Conservationists Challenge State on Regulation Practices for Aquarium Collection

January 9, 2020, 9:33 AM HST · Updated January 9, 9:33 AM
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Aquarium fish. File photo by Wendy Osher.

A coalition of Native Hawaiians and conservation groups sent a letter to the Hawai‘i Department of Land and Natural Resources this week warning the agency that it “could end up back in court” if it doesn’t end a policy the group says “allows for practically unlimited extraction” of reef fish and other aquatic creatures for the aquarium pet trade “without any environmental review.”

The group claims the department’s actions circumvent a court injunction halting activities until the review process is completed.

DLNR spokesperson Dan Dennison responded to our request for comment saying, “Under current law, commercial aquarium fishing is allowed as long as collectors have a valid commercial marine license and are using legal gear and methods.” Dennison noted that this is applicable “for all areas except West Hawai‘i, where all aquarium collection is prohibited until an environmental review is completed,”

The Hawai‘i Supreme Court ruled in September 2017 that aquarium collection under permits is an action subject to environmental review under the Hawai‘i Environmental Policy Act (HEPA), and the circuit court subsequently voided all unexpired permits and placed a moratorium on renewing or issuing new permits pending the environmental review process.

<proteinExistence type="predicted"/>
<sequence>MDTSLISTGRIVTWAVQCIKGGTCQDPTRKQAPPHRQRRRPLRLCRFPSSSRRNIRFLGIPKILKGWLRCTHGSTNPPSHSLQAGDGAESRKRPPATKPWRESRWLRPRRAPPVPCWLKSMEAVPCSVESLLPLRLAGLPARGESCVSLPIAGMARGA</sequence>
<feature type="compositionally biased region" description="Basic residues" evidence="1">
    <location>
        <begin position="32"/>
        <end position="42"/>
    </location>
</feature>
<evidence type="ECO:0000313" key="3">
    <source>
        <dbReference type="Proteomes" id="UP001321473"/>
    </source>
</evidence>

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The environmental groups argue that new commercial licenses are being issued as long as collectors don’t use fine-meshed nets and traps, but “nothing is being done to verify methods that collectors claim to be using.”

“Instead of embracing the courts’ rulings and ensuring that the environmental effects of aquarium collection are properly considered, the agency has given the industry a free pass to continue collecting without any oversight,” said Earthjustice attorney Mahesh Cleveland in a press release. “Deregulation for the benefit of private industry is completely contrary to DLNR’s constitutional mandate to safeguard our marine life for present and future generations.”

DLNR representatives provided a list of Frequently Asked Questions in which they explain their policies relating to Aquarium permits.  The FAQ list is available online.

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